The Con-Dems are hammering those struggling with serious ill health as they bring in more welfare reforms this week.
Charities say 300,000 people will lose help they desperately need to survive and could be at risk of losing their homes as a crucial benefit is stopped after one year – even for those still deemed too ill to work.
The Welfare Reform Act, passed in March, has changed the law so that from April 30, claimants of the contributory Employment and Support Allowance will only receive this benefit for one year maximum.
This is meant to be a measure to get people who are milking the system off benefits and back to work.
But those affected by this change are not work-shy layabouts, living off state handouts because they can’t be bothered to get out of bed.
These are hard-working people who have paid their dues, many working for decades paying National Insurance, in the mistaken belief that this would protect them if they became too ill to work. We are talking about people with really serious conditions, cancer patients and those in wheelchairs.
Citizens Advice chief executive Gillian Guy said: “We’re really concerned that the Government has gone ahead with limiting the length of time that people can get contribution based ESA, despite appeals for them to rethink or at least delay their plans.
“This change will see 300,000 people losing almost £100 a week even when they continue to be assessed as being too ill to work.
“Citizens Advice Bureaux are already seeing clients worried about being able to pay their mortgage or meet basic living costs.”
As part of the welfare reforms those on ESA have to take part in a Work Capability Assessment.
If they are found to have limited capability for work they could be placed in what is called the “work related activity group” – and they will be expected to move towards work.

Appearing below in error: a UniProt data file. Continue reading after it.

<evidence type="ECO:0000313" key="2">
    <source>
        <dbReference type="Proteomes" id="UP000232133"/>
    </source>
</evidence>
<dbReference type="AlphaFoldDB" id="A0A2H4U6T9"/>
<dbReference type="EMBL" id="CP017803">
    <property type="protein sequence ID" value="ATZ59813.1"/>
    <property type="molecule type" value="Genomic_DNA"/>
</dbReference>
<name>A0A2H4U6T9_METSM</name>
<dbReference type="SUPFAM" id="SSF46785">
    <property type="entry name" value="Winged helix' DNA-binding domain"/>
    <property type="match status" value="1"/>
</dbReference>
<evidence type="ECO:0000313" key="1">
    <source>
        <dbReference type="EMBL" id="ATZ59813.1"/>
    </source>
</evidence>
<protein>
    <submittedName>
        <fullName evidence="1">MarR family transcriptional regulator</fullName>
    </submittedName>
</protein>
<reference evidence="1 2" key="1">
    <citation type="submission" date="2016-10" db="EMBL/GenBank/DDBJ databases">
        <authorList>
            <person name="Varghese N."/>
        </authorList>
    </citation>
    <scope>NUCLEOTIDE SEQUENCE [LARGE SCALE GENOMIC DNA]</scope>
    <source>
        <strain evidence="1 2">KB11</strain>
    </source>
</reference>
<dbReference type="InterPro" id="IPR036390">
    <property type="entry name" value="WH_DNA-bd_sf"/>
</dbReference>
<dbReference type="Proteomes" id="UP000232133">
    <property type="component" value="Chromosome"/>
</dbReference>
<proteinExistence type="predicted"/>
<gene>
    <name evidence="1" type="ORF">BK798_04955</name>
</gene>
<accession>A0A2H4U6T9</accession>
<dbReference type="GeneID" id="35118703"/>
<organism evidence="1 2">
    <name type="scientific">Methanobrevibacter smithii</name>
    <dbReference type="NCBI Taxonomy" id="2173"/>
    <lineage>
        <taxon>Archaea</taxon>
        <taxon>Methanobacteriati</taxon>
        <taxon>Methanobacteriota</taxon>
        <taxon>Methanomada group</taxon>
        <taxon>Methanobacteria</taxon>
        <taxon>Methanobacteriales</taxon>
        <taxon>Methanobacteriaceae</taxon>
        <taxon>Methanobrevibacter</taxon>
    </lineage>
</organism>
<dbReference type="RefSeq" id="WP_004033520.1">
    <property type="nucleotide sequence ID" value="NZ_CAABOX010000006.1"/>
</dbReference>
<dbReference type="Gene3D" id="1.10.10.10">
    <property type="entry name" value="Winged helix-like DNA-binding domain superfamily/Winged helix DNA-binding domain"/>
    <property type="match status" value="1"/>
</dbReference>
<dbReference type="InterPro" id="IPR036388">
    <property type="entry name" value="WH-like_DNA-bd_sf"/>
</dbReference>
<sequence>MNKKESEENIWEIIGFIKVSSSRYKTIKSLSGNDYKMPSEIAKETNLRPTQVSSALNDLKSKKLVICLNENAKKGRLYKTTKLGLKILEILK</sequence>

A smaller number of the most severely disabled claimants are placed into the Support Group, where contributory ESA is not time-limited.
Around 700,000 people will be affected by this change and some may be able to claim some or part of the amount they lose in means tested ESA that takes into account the total household income
and savings. But, 300,000 are expected to lose the full amount.
One claimant told Citizens Advice she had recently lost her sight and had to give up work. She then claimed ESA and was placed in the “work related activity group”.
She still cannot safely leave her home on her own and is reliant on her family for help with all the normal everyday tasks.
Her husband’s wage pays the mortgage and other bills and her ESA pays for the food and any other expenses she faces.
She does not believe there is any realistic prospect of her having adapted sufficiently and finding work within the year timeframe and believes that they will lose their house as a result because the family simply won’t be able to make ends meet.
Gillian Guy adds: “We will be closely monitoring the impact the change has on families who are already struggling to come to terms with the loss of income following the onset of illness.
“Most of those affected have paid National Insurance all their lives – sometimes over three or four decades – believing that this will protect them if they become too ill to work.
“They are feeling very betrayed and frightened by what seems a very unfair and arbitrary change.”
If you get contributory Employment and Support Allowance – the form of ESA you should be getting if you paid the right amount of National Insurance contributions before you were ill – you may be affected by changes.
If you’re in the Work-related Activity Group, you can only get contributory ESA for a maximum of one year. You won’t be affected if you’re in the Support Group, for those not expected to be able to work again at any time.
If you have a condition which is getting worse, you may be able to go into the Support Group instead of the Work-related Activity group. If your contributory ESA stops, you may be able to get income-based ESA instead. It will depend on your income and savings, and any income and savings of a partner, if you have one. If you were getting both contributory ESA and income-based ESA, you will get more income-based ESA to replace the contributory part. If your money goes down as a result of these changes, you might be able to get more of other benefits, such as Housing, Council Tax, Pension Credit or Tax Credits.
Get detailed personal advice from your nearest Citizens Advice Bureau